Did Sebald, I wondered, endorse this spectacle of sorrow? “If I had been numbered among the victims,” he carefully replied, “I should probably have been inclined to accept the gesture.” Speaking in his second language, Sebald could even deploy English grammar as a vehicle of moral discrimination. As a non-Jew, a non-Pole, the homage was not his to bless. The forgiveness was not his to grant. It might have been valid. Neither he nor I should presume to judge.
Atonement, and absolution, are strictly non-transferable. No one can act as proxy for another’s guilt, or claim the forgiveness due to another. Day by day, embarrassed institutions scorn this principle. Yet, in a stroke of political (perhaps ethical) genius, Brandt – who had much less than many adult Germans to be sorry about – did not plead and did not confess. Instead, he acted.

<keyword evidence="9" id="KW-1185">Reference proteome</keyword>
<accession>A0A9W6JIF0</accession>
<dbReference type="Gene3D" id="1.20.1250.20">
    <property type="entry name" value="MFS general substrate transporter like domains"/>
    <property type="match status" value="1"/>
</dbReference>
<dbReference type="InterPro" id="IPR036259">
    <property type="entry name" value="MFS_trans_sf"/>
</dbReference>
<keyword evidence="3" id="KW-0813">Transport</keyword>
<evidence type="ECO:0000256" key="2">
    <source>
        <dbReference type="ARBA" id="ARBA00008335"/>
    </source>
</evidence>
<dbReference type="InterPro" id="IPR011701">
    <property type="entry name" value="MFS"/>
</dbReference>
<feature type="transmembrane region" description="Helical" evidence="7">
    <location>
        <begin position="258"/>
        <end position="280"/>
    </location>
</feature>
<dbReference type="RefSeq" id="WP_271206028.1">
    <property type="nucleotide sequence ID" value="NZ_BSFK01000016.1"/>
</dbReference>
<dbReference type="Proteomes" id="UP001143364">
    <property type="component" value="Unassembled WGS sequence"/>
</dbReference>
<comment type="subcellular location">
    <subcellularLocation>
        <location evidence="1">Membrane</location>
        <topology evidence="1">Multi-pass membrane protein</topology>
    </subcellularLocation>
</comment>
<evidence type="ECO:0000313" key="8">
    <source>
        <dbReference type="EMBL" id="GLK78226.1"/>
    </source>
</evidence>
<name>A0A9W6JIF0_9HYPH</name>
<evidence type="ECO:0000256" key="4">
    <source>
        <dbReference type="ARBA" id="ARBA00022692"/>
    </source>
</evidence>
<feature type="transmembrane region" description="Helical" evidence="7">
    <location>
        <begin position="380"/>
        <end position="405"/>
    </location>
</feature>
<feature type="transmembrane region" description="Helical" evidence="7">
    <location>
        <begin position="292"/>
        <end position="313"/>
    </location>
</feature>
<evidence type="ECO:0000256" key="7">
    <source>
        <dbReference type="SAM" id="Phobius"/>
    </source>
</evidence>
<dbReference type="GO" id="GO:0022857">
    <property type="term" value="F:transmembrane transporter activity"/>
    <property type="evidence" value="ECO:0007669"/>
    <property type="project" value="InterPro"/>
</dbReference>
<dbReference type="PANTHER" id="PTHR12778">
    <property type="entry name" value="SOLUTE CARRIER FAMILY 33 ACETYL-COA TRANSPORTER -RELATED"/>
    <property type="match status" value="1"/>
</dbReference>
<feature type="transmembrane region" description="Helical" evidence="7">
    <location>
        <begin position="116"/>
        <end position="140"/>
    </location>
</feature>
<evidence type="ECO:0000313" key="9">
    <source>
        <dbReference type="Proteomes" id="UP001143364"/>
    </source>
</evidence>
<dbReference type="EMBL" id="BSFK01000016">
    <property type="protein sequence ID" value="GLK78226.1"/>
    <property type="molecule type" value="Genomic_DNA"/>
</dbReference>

Police chiefs, council leaders, broadcasting bosses, government ministers: all delude themselves if they imagine that a grovelling spoken apology for some gross dereliction on or before their watch makes them look brave and just. These leaders think, or assume the public does, that the buck stops at the top. Yes, but their arias of expiation tend to be staged long after the event. Key personnel will have changed, and the current post-holder can brandish a doorstopper report crammed with policy reforms into the camera lens. By pretending to shoulder the past guilt of some long-sacked underling, these suited penitents demand an absolution that cannot belong to them. What their PR spinners plot as proof of humility is, by contrast, a grotesque exercise in hubris.
Apologies, indeed, have begun to look a bit like sex. Acts that can be affecting and profound in private become, in the glare of arc lights, a manipulative and mercenary stunt. We live in the age of apology porn: at best, a corny and forgettable turn; at worst, a cynical exploitation of someone else’s pain.